One of the first things we did was ordered an autopilot to help steer during long passages. We still will constantly be on watch, but now we don’t always have to have our hands on the wheel. We went with the CPT wheel pilot. It’s a KISS (keep it simple stupid) sort of model that has good reviews. “How does it work?” you ask. Uh, not sure. I’ll be sea trialing it as we leave for the Bahamas. Stay tuned on our Youtube channel for a video review.
Next, we went about expanding our tankage on Holiday. Tartan 37s come with tanks for 50 gallons of diesel and 90 gallons of water. We wanted a little more so that we can stay away from civilization longer and also due to less convenient fuel and water fill locations when you leave the US. I contemplated a water maker but decided against it for the time being.
So, we bought extra jerry cans for both water and diesel and some PVC trim boards. I cut the boards to fit and U bolted them to the stanchions.
I think it turned out pretty good. I’ve got one port side midships and one to starboard further aft.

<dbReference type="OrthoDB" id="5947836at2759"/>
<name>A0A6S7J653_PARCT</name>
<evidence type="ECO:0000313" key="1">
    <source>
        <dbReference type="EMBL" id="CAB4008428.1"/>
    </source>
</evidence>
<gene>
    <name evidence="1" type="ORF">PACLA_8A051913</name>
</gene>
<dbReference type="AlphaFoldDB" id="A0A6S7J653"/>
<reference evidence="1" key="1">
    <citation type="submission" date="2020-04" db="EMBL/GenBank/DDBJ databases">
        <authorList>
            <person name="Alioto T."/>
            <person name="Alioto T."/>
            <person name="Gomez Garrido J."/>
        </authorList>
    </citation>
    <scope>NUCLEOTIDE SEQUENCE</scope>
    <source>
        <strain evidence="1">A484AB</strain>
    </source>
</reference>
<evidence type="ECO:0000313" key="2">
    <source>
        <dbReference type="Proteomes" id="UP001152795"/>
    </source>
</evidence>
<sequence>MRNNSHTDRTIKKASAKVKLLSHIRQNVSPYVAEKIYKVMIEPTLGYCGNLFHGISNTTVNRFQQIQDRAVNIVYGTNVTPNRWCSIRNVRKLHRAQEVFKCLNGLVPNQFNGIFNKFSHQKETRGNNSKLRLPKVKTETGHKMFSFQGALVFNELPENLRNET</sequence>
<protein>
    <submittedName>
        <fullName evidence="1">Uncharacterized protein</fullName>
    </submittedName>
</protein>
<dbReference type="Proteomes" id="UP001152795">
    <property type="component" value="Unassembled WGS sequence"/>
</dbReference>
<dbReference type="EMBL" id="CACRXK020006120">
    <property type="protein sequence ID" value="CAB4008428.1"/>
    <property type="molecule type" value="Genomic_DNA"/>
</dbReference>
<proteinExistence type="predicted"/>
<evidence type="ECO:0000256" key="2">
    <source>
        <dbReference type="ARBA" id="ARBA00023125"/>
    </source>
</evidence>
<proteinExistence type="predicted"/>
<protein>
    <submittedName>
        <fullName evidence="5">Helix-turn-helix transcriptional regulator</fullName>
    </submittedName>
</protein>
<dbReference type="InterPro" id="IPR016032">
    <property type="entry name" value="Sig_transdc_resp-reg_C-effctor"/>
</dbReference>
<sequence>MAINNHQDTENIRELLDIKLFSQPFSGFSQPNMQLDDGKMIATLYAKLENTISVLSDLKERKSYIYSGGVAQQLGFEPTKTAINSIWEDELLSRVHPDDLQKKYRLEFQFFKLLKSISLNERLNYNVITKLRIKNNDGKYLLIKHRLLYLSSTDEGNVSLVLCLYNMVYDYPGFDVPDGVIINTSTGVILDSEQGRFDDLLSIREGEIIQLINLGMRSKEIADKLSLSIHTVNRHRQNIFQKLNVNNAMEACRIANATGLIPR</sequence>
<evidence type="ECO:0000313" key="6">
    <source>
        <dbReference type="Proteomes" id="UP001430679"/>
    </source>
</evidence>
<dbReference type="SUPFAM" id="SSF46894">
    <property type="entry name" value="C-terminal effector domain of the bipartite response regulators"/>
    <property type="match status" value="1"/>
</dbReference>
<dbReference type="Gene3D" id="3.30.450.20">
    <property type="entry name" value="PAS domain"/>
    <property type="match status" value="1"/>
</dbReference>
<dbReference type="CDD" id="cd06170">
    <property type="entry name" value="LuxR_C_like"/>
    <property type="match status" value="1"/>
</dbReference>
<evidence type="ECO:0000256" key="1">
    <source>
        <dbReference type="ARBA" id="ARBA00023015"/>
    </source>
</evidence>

We also got a Spot Messenger so everyone can follow along with us when we are on the move. You’ll see updates on Facebook, and you can also go to this link to see updates once we start tracking.
Of course, we’ve made multiple trips back and forth to Publix filling Holiday to bursting with food and provisions. Here we are taking the opportunity to get one last Pub Sub before we make the jump. Yummy!
So, we’ve got food absolutely everywhere, and all the tanks are full. I’m sure this list isn’t complete, but just to give you an idea what all is on Holiday:
65 gallons of diesel (50 in tank, 15 in jerry cans)
140 gallons of water (90 in tanks, 37 in jerry cans, 13 in solar showers)
3 chicken breast
1.5 lb ground beef
4 pork chops
3 packages sausage
1 package bacon
2 dozen eggs
10 cans of canned meat
4 pounds cheese
2 gallons coconut milk
more pasta (sauce to go with) and rice than can be counted
6 lbs oranges
2 lbs apples
4 lbs tomatoes
1 bunch bananas
5 lbs potatoes and sweet potatoes
2 lbs zucchini
2 lbs avocado
1.5 lbs sweet peppers
3 lbs onions
2 lbs mushrooms
1 lb carrots
1 lb celery
1 head cabbage
2 lbs dried sausage
8 bags chips
lots of roasted nuts